Why we’re using multisite and multi-network

I’ll just get this out of the way. We’ve seen Mika Epstein’s excellent WordCamp talk, “Don’t Use Multisite“. Despite her admirable, best efforts, we’re using it anyway.

To multisite or to not. This is something I have contemplated many times over the last six months as I have been working out our infrastructure. When the project was new, we just assumed it would be a massive multisite network with many, many sites within it. As the project became more clear and we learned more about WordPress, that assumption was challenged.

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On letting the dirty jokes go by.

There was a tempting dirty joke setup on Twitter the other day. Someone said something that I could have easily turned into a sex joke, or at least innuendo. I let it go by. This was my work-related Twitter account. The fact that I even thought about it was interesting to me.

Back in the heyday of the alt.music.chapel-hill newsgroup, if someone barged in and started berating people (which happened), a regular on the newsgroup would gently explain to them that they’d barged into a conversation, like at a party. It was as if they’d come to a party (and they were welcome!), but then behaved quite rudely, yelling at people who were trying to have a good time.

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The sorting of cards

In which cards are sorted.

I have been going on a bit about card sorting on Twitter. Really, what is the big deal about sorting cards?

An unnatural position.

Our intranet is organized into departmental silos, for the most part. To organize content according to the way an employee would logically look for it is a mark of organizational maturity. It’s not a natural way for a large organization to arrange the content, although it is probably best for the employees. After nearly 18 years working on our intranet I feel as if we are finally being given the chance to fix it.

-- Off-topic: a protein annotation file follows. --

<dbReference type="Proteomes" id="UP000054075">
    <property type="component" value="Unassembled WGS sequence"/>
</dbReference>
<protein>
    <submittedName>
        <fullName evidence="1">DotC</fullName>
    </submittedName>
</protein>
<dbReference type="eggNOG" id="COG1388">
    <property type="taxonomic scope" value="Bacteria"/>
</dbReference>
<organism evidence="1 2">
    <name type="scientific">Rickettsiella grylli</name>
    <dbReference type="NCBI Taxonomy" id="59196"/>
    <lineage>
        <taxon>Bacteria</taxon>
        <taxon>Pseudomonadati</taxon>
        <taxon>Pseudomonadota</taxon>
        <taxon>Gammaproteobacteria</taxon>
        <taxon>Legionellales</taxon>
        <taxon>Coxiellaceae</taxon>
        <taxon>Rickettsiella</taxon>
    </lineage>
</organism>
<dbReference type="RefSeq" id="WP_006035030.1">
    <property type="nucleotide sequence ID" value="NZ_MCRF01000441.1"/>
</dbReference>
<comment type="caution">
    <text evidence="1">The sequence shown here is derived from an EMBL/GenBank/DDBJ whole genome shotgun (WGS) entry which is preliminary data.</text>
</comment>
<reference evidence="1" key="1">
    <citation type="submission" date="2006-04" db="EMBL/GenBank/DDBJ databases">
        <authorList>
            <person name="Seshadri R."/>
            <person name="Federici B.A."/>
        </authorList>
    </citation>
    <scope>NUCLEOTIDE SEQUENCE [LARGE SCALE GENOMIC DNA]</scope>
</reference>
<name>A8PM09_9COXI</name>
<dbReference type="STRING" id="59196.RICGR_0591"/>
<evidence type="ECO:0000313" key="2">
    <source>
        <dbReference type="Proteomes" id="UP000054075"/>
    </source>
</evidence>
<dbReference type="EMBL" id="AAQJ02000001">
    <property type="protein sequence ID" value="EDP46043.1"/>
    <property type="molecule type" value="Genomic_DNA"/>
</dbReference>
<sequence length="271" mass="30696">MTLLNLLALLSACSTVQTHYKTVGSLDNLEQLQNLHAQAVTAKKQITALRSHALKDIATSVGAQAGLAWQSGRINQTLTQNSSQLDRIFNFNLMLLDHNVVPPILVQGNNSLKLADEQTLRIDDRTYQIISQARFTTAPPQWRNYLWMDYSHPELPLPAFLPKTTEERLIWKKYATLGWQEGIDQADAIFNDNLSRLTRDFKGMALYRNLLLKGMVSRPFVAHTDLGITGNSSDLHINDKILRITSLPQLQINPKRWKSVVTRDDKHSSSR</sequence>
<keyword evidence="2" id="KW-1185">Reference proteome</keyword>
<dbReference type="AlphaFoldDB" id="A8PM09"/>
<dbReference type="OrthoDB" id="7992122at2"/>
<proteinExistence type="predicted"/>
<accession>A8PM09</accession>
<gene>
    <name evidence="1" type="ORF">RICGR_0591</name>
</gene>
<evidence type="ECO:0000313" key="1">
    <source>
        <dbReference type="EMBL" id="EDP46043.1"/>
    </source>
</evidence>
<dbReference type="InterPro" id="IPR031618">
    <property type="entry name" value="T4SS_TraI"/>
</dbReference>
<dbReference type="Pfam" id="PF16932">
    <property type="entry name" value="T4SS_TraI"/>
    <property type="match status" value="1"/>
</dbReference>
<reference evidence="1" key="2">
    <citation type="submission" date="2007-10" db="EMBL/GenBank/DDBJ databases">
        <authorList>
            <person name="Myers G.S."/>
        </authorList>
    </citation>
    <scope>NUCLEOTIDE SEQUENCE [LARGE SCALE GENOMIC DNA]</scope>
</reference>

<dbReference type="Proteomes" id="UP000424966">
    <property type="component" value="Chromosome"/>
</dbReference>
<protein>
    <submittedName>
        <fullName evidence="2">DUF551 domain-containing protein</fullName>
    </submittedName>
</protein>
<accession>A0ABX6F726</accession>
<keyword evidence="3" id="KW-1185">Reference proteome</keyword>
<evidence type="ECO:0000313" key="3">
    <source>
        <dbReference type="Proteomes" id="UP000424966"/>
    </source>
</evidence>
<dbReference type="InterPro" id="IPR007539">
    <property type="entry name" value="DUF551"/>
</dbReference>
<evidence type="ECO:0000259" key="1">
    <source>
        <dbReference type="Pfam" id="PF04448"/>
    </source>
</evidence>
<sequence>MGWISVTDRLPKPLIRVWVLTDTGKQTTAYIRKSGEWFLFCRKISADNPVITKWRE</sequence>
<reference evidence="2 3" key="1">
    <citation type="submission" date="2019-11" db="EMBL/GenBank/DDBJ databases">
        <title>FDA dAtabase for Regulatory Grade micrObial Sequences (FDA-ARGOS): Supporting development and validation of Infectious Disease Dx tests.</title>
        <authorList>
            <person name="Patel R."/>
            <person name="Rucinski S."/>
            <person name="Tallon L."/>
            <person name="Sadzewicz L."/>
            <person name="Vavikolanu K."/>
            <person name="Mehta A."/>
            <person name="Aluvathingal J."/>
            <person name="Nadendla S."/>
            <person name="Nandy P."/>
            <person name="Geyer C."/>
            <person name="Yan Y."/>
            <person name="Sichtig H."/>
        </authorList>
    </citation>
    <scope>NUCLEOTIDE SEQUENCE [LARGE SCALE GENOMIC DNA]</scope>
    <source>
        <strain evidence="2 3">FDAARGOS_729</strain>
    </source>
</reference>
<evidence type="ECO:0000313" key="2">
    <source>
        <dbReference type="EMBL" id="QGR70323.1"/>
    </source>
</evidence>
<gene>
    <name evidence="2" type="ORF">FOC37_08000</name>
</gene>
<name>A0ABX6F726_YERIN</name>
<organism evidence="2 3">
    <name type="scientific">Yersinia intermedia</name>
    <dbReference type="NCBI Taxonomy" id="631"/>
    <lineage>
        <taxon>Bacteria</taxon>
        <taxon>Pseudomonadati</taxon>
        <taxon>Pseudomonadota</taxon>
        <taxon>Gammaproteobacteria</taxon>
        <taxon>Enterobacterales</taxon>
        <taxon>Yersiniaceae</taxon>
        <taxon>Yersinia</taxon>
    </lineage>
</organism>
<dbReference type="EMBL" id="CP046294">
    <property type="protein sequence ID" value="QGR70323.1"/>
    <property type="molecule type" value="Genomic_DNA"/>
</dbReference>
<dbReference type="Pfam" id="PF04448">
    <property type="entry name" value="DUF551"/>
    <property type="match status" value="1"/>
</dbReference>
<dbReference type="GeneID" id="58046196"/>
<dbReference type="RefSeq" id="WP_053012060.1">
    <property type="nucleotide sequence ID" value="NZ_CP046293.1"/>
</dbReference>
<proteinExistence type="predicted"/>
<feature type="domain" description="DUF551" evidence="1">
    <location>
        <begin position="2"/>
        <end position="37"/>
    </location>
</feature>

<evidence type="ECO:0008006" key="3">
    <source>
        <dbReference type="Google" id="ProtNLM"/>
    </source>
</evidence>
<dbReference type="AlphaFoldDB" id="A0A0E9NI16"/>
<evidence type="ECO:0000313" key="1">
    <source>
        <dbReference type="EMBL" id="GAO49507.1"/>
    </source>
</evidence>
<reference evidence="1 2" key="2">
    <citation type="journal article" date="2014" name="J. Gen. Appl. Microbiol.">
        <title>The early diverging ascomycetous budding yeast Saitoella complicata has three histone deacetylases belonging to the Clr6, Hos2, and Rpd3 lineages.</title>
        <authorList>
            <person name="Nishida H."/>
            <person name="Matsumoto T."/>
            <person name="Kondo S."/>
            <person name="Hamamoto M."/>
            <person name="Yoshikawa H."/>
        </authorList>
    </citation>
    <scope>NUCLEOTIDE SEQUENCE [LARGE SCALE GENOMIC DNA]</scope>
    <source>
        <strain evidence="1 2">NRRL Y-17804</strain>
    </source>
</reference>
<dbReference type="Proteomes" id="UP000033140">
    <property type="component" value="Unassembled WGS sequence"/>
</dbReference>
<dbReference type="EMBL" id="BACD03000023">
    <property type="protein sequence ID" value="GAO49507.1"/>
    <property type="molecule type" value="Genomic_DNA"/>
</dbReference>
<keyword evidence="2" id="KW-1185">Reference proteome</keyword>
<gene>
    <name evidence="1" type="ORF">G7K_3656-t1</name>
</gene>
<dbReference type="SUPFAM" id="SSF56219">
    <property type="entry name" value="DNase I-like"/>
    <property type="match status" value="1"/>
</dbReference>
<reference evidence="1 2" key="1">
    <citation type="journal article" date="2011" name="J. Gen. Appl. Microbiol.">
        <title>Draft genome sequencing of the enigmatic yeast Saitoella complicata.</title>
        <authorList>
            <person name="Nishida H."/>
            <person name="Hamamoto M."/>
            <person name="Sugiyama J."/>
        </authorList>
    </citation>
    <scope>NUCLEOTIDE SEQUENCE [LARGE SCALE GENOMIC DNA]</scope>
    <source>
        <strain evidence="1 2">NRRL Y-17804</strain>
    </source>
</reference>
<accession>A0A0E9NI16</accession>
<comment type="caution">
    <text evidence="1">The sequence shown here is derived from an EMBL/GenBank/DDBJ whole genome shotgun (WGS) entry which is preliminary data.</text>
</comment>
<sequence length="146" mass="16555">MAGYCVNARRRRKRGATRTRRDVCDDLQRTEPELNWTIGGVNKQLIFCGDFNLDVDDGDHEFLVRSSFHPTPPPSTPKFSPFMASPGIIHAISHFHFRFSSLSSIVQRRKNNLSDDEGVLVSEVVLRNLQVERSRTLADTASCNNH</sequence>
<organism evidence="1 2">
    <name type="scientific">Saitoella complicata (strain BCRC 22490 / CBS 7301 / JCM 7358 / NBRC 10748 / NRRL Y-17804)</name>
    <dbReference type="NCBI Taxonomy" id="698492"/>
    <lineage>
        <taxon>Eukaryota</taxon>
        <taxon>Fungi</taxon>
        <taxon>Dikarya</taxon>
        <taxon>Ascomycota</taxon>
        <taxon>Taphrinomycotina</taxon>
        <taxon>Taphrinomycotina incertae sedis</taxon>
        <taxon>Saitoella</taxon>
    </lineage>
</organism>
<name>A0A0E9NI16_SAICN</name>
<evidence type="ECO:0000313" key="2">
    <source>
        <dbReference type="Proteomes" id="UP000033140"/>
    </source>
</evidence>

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No one’s second WordPress project should be this complicated, Part 2

In which our heroine establishes the process for setting up developer playpens.

Where I work, we intranet devs have playpens that are served by the same Apache servers that serve the rest of our intranet. They are set up by our webmasters, they use the same network and file system environment as the rest of the intranet, and, importantly, they use the same authentication as our intranet. For us this is a better dev environment than standing up Apache, MySQL, and WordPress locally on our desktops.

I wanted to give my team a process that made it easy and safe to delete their entire playpen and then re-install and configure WordPress quickly.

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